• Mixing Bowls: No kitchen is complete without the mix and match “mixing-bowls” the ones in the link are from Trudeau. The ones that I have are from my local store.

Trudeau-mizing bowls

  • Cutting Boards: Of course if your kids are going to be cutting, they need a safe space to do so. At home we have plastic cutting boards, since crystal, wood or ceramic ones are just too heavy for my daughter. Recently, I saw these flexible, cheap and small cutting boards from For Small Hands. Aren’t they adorable? Definitely the next acquisition for out child-friendly kitchen!


  • Oven Mitts: There’s more variety for oven mitts. They usually come in different shapes and sizes, but if you want specific kid-size then you may want to try Growing Cooks since they seem to be quite small, perfect for little hands! I’m looking forward to order these ones next time we buy oven mitts.


I also came across this brand: Curious Chef, and I have to say they do have a lot of great cooking items for children. Next time I’m buying something my daughter needs to cook I will certainly purchase it from their website. I can’t wait to try some of their utensils soon!

There are many more items that a kid can use in the kitchen, funnels, timers, fun spoons, containers with different shapes and more! Share with us if your kids have any preference for kid friendly cooking utensils!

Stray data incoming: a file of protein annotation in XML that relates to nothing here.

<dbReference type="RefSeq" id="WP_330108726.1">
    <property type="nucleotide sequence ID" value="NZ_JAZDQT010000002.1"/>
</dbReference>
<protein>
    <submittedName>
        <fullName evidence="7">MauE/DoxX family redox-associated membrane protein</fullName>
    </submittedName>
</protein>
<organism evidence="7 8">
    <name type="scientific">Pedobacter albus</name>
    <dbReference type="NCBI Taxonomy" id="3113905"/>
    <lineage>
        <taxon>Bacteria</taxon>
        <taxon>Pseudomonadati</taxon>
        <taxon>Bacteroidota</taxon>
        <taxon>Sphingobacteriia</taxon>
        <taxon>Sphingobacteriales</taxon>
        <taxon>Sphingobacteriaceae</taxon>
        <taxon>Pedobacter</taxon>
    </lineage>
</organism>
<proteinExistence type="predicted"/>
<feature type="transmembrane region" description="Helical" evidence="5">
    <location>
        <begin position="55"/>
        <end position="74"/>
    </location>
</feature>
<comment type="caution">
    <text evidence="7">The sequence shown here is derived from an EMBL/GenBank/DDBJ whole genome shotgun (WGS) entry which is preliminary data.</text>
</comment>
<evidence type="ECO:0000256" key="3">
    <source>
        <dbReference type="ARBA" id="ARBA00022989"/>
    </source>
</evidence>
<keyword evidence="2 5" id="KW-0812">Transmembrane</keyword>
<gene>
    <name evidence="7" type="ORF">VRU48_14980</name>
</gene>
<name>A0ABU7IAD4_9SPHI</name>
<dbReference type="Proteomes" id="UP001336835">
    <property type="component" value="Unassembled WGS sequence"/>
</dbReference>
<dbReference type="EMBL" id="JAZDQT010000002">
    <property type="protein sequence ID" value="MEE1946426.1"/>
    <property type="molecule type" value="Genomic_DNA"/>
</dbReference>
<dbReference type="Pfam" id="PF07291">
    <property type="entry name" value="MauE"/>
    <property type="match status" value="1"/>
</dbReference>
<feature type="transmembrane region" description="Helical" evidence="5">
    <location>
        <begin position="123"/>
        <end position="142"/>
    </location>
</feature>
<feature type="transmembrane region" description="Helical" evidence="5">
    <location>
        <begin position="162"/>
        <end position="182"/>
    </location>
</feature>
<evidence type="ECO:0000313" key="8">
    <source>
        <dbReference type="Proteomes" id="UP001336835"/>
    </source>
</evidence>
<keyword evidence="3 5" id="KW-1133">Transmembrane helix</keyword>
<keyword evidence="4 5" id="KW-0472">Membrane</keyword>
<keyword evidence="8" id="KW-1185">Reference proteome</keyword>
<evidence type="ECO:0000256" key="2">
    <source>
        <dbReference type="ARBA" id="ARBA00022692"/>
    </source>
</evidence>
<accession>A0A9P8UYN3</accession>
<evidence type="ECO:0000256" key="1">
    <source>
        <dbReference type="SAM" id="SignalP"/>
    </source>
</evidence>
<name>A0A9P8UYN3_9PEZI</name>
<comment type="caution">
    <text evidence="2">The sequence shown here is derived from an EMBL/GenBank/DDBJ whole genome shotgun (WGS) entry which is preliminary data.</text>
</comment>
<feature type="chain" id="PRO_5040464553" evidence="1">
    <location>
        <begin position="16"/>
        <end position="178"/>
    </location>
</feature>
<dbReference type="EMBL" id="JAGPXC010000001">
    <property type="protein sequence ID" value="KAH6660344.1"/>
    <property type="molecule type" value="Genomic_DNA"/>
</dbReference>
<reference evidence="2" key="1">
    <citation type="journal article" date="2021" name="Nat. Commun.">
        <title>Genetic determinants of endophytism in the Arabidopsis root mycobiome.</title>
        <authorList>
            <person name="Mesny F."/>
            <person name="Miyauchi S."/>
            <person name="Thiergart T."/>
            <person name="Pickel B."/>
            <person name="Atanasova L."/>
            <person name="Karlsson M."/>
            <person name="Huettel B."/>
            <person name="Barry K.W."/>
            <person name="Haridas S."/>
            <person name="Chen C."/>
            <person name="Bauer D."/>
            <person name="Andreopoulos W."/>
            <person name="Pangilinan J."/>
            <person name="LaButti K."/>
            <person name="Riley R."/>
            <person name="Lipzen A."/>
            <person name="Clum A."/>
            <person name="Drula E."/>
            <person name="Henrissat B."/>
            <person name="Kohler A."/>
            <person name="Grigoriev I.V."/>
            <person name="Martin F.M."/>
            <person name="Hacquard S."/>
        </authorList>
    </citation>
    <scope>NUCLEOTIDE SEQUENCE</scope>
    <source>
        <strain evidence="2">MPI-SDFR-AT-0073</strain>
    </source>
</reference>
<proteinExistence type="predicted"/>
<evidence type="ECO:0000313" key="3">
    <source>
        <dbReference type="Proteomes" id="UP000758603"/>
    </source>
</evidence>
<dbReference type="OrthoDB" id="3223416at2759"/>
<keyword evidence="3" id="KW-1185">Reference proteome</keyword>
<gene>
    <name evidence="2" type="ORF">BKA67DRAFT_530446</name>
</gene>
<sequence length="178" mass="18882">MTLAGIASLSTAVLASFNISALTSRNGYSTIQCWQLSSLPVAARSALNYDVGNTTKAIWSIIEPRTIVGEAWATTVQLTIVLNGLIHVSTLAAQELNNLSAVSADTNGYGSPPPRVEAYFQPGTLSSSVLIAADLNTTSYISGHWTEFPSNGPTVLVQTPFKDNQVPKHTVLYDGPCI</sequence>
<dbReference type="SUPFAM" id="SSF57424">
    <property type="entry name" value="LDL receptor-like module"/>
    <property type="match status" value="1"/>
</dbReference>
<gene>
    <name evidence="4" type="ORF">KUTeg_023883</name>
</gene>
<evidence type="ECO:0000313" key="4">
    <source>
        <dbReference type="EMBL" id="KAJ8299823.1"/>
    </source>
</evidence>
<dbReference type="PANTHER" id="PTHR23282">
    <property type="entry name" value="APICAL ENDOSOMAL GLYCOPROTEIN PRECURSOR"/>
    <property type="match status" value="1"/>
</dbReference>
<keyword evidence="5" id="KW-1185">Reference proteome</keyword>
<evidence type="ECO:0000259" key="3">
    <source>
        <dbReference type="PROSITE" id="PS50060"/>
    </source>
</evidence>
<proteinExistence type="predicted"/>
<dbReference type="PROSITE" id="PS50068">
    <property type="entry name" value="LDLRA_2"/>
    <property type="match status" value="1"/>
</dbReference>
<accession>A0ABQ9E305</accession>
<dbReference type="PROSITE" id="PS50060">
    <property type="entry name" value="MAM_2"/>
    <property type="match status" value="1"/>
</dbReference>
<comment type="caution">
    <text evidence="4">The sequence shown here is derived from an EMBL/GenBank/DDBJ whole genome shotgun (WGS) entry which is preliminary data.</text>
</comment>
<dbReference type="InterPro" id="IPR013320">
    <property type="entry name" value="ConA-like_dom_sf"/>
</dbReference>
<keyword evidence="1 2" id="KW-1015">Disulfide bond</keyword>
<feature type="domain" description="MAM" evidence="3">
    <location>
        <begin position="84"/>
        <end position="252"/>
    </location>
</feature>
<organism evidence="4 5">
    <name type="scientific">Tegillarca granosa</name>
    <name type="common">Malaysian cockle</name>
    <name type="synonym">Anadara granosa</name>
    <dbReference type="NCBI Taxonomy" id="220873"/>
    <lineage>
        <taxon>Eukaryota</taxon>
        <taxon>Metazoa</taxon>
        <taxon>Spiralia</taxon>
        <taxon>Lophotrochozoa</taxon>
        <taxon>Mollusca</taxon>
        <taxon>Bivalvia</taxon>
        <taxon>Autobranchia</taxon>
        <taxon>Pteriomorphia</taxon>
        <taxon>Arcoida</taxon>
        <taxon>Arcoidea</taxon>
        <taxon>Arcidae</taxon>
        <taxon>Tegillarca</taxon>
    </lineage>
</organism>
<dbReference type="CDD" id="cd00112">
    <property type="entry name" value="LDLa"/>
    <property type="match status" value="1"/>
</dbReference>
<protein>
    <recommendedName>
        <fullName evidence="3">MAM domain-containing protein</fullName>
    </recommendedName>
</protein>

Anzac cookies

First of all we want to thank our contributor Holly for this incredible recipe, it will not only make a delicious snack for families it also has interesting fun facts about Australia and the life in the country!

Thank you Holly for sharing this with all the Chef Koochooloo readers!


Country of Origin: Australia

Continent: Australia

National Language: English (with an Aussie accent!)

Recipe Name in National Language: Anzac biscuits

Fun Fact about that Country: In Australia, kids start school at the beginning of the calendar year in January, and they finish the school year in December.

Serious fact about country The sun is much stronger in Australia, so kids always have to wear sunscreen outside. They stay out of the sun in the middle of the day because it’s so easy to get sunburned. Hats are a required part of all school uniforms!

Quiz question: Do you know why the sun is stronger in Australia?

Answer: Because there’s a hole in the ozone layer above Australia. The ozone layer is a layer of gas in the sky that stops the sun from being so harsh all over the world.

Website to take action, learn more, or get involved: sunsmart.com.au

Why is this recipe special? When do people eat this? It’s an Australian tradition to eat Anzac biscuits each year on Anzac Day, April 25th. Anzac Day is a national holiday to honor and remember all the soldiers who have fought hard for their country. The word Anzac stands for the Australian New Zealand Army Corps. It’s the Australian version of Memorial Day – and yes, that means no school!

Why Big Chefs Care: The oats in Anzac cookies contain healthy fiber that will keep your kids fueled for hours. Oats are not only a healthy ingredient that is digested slowly, but they are also a rich source of magnesium and are good for heart health, too. Coconut meat also contains dietary fiber, protein, iron, and zinc. Another great part about Anzac cookies is they won’t go stale as fast as your typical sugar cookie. Keep them in an airtight container and you can munch on them all week long!

Why Little Chefs Care: Anzac cookies taste sweet and delicious, and it’s fun to get your hands all dirty mixing the dough!

Serving Size: approximately 24 cookies